As soon as the Vata-regulating measures show the first positive results, the Rasayana therapies based on them can unfold their full effect on the functional and nutritional state of the individual tissues. Here the intake of nourishing substances such as milk, ghee and honey, but also classical food supplements such as Chayavanaprash, wheatgrass or Ashwaganda are particularly recommended. For strengthening the mind, the ability to concentrate and inner contentment, there are also excellent plant preparations, so-called Medya Rasayanas, such as Sankhapuspi, but also the better known Brahmi or Tulsi. Tangara in particular has a calming effect.

Besides all the physically oriented rejuvenation therapies and medicinal herbs, spiritual therapies should not be neglected. Regular training of the mind through meditation is often neglected, but it is one of the decisive factors in dealing with stress and overload in a better way and finding new vitality and joy. Often a psychologically oriented Ayurvedic counseling is necessary to gain new perspectives for a new - according to one's own dosha - life orientation. Mental stress patterns can also be recognized very well through a conscious training of the mind and a "sattvic personality modification" leads to inner peace, serenity and confidence.

For this process, the classical writings of Ayurvedic healing recommend regular meditation as the most powerful of all the methods described. This is very good news for the burnout patient, because the spiritual therapies show no side effects and cost nothing!

In the Ayurvedic classics, the stated symptoms of a deficiency state of the nutritive tissue rasa (cf. e.g. CS S ̈. 17.64; SuS S ̈.15.9) coincide to a surprising degree with the symptoms of the burnout syndrome:

  • Weakness
  • "Dryness and roughness" of the tissues (= general functional impairment).
  • emaciation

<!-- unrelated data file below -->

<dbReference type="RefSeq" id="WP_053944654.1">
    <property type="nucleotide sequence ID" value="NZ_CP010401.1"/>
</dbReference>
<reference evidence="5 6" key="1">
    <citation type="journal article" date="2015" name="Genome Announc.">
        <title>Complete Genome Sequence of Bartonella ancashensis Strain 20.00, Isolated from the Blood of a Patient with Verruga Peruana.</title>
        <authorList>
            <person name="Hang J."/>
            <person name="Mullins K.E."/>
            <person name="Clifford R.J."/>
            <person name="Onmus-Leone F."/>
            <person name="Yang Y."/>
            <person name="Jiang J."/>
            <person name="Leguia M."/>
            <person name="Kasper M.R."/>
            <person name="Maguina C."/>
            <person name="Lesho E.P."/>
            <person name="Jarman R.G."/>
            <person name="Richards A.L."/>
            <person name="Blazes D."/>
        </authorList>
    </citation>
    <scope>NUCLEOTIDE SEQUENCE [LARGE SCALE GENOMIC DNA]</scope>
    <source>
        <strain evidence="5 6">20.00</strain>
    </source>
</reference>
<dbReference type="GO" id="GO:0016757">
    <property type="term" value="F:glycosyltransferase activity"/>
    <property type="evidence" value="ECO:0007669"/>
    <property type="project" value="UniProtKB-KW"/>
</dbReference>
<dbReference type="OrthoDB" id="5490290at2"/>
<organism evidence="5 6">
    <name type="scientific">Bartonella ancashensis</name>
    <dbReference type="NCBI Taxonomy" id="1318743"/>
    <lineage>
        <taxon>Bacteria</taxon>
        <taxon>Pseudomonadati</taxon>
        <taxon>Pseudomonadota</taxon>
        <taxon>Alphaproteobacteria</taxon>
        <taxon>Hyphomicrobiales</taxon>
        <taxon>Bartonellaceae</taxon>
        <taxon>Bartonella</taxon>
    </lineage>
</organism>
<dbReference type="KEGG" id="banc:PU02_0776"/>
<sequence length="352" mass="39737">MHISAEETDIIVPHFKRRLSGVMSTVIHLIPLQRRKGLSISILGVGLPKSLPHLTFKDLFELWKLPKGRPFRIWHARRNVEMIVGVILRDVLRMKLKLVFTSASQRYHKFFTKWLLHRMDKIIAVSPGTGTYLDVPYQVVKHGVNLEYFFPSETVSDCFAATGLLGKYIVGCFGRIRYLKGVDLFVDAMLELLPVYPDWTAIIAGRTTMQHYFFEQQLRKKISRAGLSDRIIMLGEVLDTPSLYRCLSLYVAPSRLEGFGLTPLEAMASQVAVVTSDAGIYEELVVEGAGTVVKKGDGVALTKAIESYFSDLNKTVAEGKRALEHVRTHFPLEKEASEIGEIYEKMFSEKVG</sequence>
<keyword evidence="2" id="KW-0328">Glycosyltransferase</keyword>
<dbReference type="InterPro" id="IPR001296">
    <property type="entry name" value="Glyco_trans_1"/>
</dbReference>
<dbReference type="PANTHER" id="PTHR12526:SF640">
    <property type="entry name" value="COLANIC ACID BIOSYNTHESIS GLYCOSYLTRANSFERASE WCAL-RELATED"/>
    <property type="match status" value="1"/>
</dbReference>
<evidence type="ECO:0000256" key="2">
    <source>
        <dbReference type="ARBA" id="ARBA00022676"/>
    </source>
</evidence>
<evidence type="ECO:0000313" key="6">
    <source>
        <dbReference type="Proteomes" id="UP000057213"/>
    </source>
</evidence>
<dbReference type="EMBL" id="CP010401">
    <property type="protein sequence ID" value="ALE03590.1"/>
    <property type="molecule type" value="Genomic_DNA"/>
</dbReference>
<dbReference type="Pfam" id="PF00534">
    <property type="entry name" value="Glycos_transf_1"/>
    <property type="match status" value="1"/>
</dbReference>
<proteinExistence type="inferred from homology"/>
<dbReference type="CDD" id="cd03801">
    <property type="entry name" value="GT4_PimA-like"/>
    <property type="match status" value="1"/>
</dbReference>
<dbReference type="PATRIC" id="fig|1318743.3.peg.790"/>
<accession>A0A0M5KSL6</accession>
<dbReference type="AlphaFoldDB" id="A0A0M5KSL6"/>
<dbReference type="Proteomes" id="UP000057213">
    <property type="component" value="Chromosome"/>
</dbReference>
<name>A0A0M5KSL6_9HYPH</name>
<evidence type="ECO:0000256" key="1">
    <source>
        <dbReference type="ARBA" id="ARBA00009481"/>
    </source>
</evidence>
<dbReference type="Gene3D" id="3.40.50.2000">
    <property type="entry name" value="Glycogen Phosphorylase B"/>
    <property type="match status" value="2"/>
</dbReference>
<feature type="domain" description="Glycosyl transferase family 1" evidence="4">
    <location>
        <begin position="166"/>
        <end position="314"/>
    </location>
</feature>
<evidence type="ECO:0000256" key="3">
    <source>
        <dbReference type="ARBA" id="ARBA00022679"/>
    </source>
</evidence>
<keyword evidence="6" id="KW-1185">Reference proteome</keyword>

• heavy breathing
  • palpitations
  • pressure or pain in the chest
  • trembling
  • sensitivity to sound
  • fatigue
  • disinterest
  • Depression

Simple dietary and lifestyle rules for Vata reduction during burnout

  • Eat, sleep and move in a regular rhythm
  • prefer warm and cooked food
  • drink warm drinks, especially hot water and ginger water
  • meditate daily and go out into nature
  • take mild spices like saffron, ginger, cooked garlic, cumin and rock salt daily with food.
  • Go to bed early (around 22.00) and possibly drink a hot milk with ashwaganda and honey beforehand.
  • For physical and mental strengthening, prefer all Rasayana foods: milk, ghee, honey, wheat, almonds, nuts, sweet root vegetables, grapes, mango, dry fruits.
  • In acute condition, Rasayana food supplements Chayavanaprash, Wheatgrass or Ashwaganda help in regeneration of vital energy and immunity.
  • Mental exhaustion can be balanced with Medya Rasayanas, such as Sankhapuspi, Brahmi Tulsi. or Tangara
Kerstin Rosenberg

About the author:

Kerstin Rosenberg is a well-known Ayurveda specialist and successful book author who trains Ayurveda therapists, nutritionists and psychological counsellors in Germany, Austria and Switzerland. Together with her husband she is managing partner of the European Academy for Ayurveda, an internationally awarded Ayurveda institution with its own Ayurveda training and cure centre in Birstein, Hesse. As Chairperson of the VEAT Association of European Ayurvedic Physicians and Therapists, Kerstin Rosenberg represents the professional and educational interests of Ayurvedic physicians, practitioners and therapists in public and in international professional bodies.